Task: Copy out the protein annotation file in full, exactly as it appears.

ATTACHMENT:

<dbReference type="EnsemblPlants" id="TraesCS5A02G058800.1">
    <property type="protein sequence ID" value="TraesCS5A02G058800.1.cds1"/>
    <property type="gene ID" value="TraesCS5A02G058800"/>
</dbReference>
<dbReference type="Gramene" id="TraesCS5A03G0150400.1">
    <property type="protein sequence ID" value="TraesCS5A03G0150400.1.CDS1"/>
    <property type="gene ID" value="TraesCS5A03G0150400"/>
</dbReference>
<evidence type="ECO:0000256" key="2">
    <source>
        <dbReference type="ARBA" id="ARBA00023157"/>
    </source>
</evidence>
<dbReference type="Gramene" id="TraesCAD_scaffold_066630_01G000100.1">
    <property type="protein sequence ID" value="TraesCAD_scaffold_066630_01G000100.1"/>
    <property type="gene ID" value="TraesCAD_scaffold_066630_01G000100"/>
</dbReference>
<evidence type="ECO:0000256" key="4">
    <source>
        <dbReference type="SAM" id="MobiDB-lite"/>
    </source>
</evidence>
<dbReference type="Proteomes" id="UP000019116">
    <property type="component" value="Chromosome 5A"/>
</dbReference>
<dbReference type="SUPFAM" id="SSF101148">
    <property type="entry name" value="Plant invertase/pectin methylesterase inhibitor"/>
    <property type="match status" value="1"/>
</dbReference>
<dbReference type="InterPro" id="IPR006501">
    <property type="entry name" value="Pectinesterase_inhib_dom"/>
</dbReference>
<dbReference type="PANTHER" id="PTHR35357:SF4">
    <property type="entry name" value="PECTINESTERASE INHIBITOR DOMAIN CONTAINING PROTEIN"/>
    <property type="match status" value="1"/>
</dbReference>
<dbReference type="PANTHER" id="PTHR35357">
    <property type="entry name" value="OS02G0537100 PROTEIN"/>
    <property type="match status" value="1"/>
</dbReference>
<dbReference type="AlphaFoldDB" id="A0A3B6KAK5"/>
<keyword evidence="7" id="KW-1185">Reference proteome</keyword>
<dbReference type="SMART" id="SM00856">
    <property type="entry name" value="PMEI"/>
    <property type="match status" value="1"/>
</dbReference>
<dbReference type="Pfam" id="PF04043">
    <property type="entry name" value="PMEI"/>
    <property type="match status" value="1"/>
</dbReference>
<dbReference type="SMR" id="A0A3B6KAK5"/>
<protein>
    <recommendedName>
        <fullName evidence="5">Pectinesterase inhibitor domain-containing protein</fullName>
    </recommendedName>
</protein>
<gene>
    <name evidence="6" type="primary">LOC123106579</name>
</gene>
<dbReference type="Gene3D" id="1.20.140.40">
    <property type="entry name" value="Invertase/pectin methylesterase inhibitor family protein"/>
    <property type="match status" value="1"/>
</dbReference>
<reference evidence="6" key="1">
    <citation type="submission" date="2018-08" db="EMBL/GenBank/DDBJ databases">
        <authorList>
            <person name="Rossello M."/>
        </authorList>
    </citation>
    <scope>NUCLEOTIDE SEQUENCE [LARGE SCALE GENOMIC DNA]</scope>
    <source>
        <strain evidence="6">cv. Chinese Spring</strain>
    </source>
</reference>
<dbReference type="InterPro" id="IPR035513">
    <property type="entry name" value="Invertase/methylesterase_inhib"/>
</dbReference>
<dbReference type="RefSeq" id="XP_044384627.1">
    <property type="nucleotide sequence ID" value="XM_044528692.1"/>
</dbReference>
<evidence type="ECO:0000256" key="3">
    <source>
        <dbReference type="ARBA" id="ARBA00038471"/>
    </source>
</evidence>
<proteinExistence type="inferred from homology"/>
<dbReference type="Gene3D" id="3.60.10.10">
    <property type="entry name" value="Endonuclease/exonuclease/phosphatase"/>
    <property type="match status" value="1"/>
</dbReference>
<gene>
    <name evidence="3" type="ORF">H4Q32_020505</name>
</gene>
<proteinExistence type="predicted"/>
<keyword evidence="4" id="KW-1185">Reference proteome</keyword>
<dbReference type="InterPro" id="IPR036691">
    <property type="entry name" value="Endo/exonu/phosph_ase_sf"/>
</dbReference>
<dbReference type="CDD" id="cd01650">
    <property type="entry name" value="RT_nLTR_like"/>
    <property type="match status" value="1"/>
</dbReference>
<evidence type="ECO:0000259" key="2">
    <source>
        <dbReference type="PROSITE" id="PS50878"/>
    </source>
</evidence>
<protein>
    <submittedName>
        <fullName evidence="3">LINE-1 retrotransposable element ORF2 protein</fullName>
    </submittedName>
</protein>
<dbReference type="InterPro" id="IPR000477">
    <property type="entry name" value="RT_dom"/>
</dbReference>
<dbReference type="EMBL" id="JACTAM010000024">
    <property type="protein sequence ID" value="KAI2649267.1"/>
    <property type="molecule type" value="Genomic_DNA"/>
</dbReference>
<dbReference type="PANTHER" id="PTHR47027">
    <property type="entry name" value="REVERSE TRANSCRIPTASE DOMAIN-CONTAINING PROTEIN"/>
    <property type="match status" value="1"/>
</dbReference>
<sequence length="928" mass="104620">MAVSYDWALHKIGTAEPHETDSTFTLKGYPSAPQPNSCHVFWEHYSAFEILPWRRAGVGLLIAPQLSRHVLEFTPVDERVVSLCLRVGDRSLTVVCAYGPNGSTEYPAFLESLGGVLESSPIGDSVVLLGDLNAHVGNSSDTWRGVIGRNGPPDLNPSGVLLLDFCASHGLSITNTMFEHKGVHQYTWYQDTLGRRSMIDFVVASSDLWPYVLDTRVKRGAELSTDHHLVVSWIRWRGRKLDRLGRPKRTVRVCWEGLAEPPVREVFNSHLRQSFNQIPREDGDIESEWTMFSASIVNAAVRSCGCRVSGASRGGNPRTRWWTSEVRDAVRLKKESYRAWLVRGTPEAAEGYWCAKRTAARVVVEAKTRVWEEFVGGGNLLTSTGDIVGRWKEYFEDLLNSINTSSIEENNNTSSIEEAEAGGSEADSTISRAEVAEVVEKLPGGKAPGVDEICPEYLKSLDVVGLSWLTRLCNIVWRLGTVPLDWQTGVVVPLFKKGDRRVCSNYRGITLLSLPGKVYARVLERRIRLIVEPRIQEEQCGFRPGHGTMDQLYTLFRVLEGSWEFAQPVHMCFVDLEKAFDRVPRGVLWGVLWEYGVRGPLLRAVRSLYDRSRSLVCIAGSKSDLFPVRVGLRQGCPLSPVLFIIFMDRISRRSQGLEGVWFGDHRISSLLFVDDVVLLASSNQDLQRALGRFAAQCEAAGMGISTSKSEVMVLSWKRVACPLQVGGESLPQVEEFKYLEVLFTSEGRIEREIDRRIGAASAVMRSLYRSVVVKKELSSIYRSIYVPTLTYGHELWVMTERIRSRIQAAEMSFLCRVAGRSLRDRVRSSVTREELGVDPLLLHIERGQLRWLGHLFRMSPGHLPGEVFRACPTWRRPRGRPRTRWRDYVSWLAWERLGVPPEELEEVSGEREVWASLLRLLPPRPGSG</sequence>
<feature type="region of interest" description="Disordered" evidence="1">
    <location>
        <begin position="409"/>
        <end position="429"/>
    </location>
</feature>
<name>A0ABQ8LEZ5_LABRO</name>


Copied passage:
<dbReference type="EnsemblPlants" id="TraesCS5A02G058800.1">
    <property type="protein sequence ID" value="TraesCS5A02G058800.1.cds1"/>
    <property type="gene ID" value="TraesCS5A02G058800"/>
</dbReference>
<dbReference type="Gramene" id="TraesCS5A03G0150400.1">
    <property type="protein sequence ID" value="TraesCS5A03G0150400.1.CDS1"/>
    <property type="gene ID" value="TraesCS5A03G0150400"/>
</dbReference>
<evidence type="ECO:0000256" key="2">
    <source>
        <dbReference type="ARBA" id="ARBA00023157"/>
    </source>
</evidence>
<dbReference type="Gramene" id="TraesCAD_scaffold_066630_01G000100.1">
    <property type="protein sequence ID" value="TraesCAD_scaffold_066630_01G000100.1"/>
    <property type="gene ID" value="TraesCAD_scaffold_066630_01G000100"/>
</dbReference>
<evidence type="ECO:0000256" key="4">
    <source>
        <dbReference type="SAM" id="MobiDB-lite"/>
    </source>
</evidence>
<dbReference type="Proteomes" id="UP000019116">
    <property type="component" value="Chromosome 5A"/>
</dbReference>
<dbReference type="SUPFAM" id="SSF101148">
    <property type="entry name" value="Plant invertase/pectin methylesterase inhibitor"/>
    <property type="match status" value="1"/>
</dbReference>
<dbReference type="InterPro" id="IPR006501">
    <property type="entry name" value="Pectinesterase_inhib_dom"/>
</dbReference>
<dbReference type="PANTHER" id="PTHR35357:SF4">
    <property type="entry name" value="PECTINESTERASE INHIBITOR DOMAIN CONTAINING PROTEIN"/>
    <property type="match status" value="1"/>
</dbReference>
<dbReference type="PANTHER" id="PTHR35357">
    <property type="entry name" value="OS02G0537100 PROTEIN"/>
    <property type="match status" value="1"/>
</dbReference>
<dbReference type="AlphaFoldDB" id="A0A3B6KAK5"/>
<keyword evidence="7" id="KW-1185">Reference proteome</keyword>
<dbReference type="SMART" id="SM00856">
    <property type="entry name" value="PMEI"/>
    <property type="match status" value="1"/>
</dbReference>
<dbReference type="Pfam" id="PF04043">
    <property type="entry name" value="PMEI"/>
    <property type="match status" value="1"/>
</dbReference>
<dbReference type="SMR" id="A0A3B6KAK5"/>
<protein>
    <recommendedName>
        <fullName evidence="5">Pectinesterase inhibitor domain-containing protein</fullName>
    </recommendedName>
</protein>
<gene>
    <name evidence="6" type="primary">LOC123106579</name>
</gene>
<dbReference type="Gene3D" id="1.20.140.40">
    <property type="entry name" value="Invertase/pectin methylesterase inhibitor family protein"/>
    <property type="match status" value="1"/>
</dbReference>
<reference evidence="6" key="1">
    <citation type="submission" date="2018-08" db="EMBL/GenBank/DDBJ databases">
        <authorList>
            <person name="Rossello M."/>
        </authorList>
    </citation>
    <scope>NUCLEOTIDE SEQUENCE [LARGE SCALE GENOMIC DNA]</scope>
    <source>
        <strain evidence="6">cv. Chinese Spring</strain>
    </source>
</reference>
<dbReference type="InterPro" id="IPR035513">
    <property type="entry name" value="Invertase/methylesterase_inhib"/>
</dbReference>
<dbReference type="RefSeq" id="XP_044384627.1">
    <property type="nucleotide sequence ID" value="XM_044528692.1"/>
</dbReference>
<evidence type="ECO:0000256" key="3">
    <source>
        <dbReference type="ARBA" id="ARBA00038471"/>
    </source>
</evidence>
<proteinExistence type="inferred from homology"/>
<dbReference type="Gene3D" id="3.60.10.10">
    <property type="entry name" value="Endonuclease/exonuclease/phosphatase"/>
    <property type="match status" value="1"/>
</dbReference>
<gene>
    <name evidence="3" type="ORF">H4Q32_020505</name>
</gene>
<proteinExistence type="predicted"/>
<keyword evidence="4" id="KW-1185">Reference proteome</keyword>
<dbReference type="InterPro" id="IPR036691">
    <property type="entry name" value="Endo/exonu/phosph_ase_sf"/>
</dbReference>
<dbReference type="CDD" id="cd01650">
    <property type="entry name" value="RT_nLTR_like"/>
    <property type="match status" value="1"/>
</dbReference>
<evidence type="ECO:0000259" key="2">
    <source>
        <dbReference type="PROSITE" id="PS50878"/>
    </source>
</evidence>
<protein>
    <submittedName>
        <fullName evidence="3">LINE-1 retrotransposable element ORF2 protein</fullName>
    </submittedName>
</protein>
<dbReference type="InterPro" id="IPR000477">
    <property type="entry name" value="RT_dom"/>
</dbReference>
<dbReference type="EMBL" id="JACTAM010000024">
    <property type="protein sequence ID" value="KAI2649267.1"/>
    <property type="molecule type" value="Genomic_DNA"/>
</dbReference>
<dbReference type="PANTHER" id="PTHR47027">
    <property type="entry name" value="REVERSE TRANSCRIPTASE DOMAIN-CONTAINING PROTEIN"/>
    <property type="match status" value="1"/>
</dbReference>
<sequence length="928" mass="104620">MAVSYDWALHKIGTAEPHETDSTFTLKGYPSAPQPNSCHVFWEHYSAFEILPWRRAGVGLLIAPQLSRHVLEFTPVDERVVSLCLRVGDRSLTVVCAYGPNGSTEYPAFLESLGGVLESSPIGDSVVLLGDLNAHVGNSSDTWRGVIGRNGPPDLNPSGVLLLDFCASHGLSITNTMFEHKGVHQYTWYQDTLGRRSMIDFVVASSDLWPYVLDTRVKRGAELSTDHHLVVSWIRWRGRKLDRLGRPKRTVRVCWEGLAEPPVREVFNSHLRQSFNQIPREDGDIESEWTMFSASIVNAAVRSCGCRVSGASRGGNPRTRWWTSEVRDAVRLKKESYRAWLVRGTPEAAEGYWCAKRTAARVVVEAKTRVWEEFVGGGNLLTSTGDIVGRWKEYFEDLLNSINTSSIEENNNTSSIEEAEAGGSEADSTISRAEVAEVVEKLPGGKAPGVDEICPEYLKSLDVVGLSWLTRLCNIVWRLGTVPLDWQTGVVVPLFKKGDRRVCSNYRGITLLSLPGKVYARVLERRIRLIVEPRIQEEQCGFRPGHGTMDQLYTLFRVLEGSWEFAQPVHMCFVDLEKAFDRVPRGVLWGVLWEYGVRGPLLRAVRSLYDRSRSLVCIAGSKSDLFPVRVGLRQGCPLSPVLFIIFMDRISRRSQGLEGVWFGDHRISSLLFVDDVVLLASSNQDLQRALGRFAAQCEAAGMGISTSKSEVMVLSWKRVACPLQVGGESLPQVEEFKYLEVLFTSEGRIEREIDRRIGAASAVMRSLYRSVVVKKELSSIYRSIYVPTLTYGHELWVMTERIRSRIQAAEMSFLCRVAGRSLRDRVRSSVTREELGVDPLLLHIERGQLRWLGHLFRMSPGHLPGEVFRACPTWRRPRGRPRTRWRDYVSWLAWERLGVPPEELEEVSGEREVWASLLRLLPPRPGSG</sequence>
<feature type="region of interest" description="Disordered" evidence="1">
    <location>
        <begin position="409"/>
        <end position="429"/>
    </location>
</feature>
<name>A0ABQ8LEZ5_LABRO</name>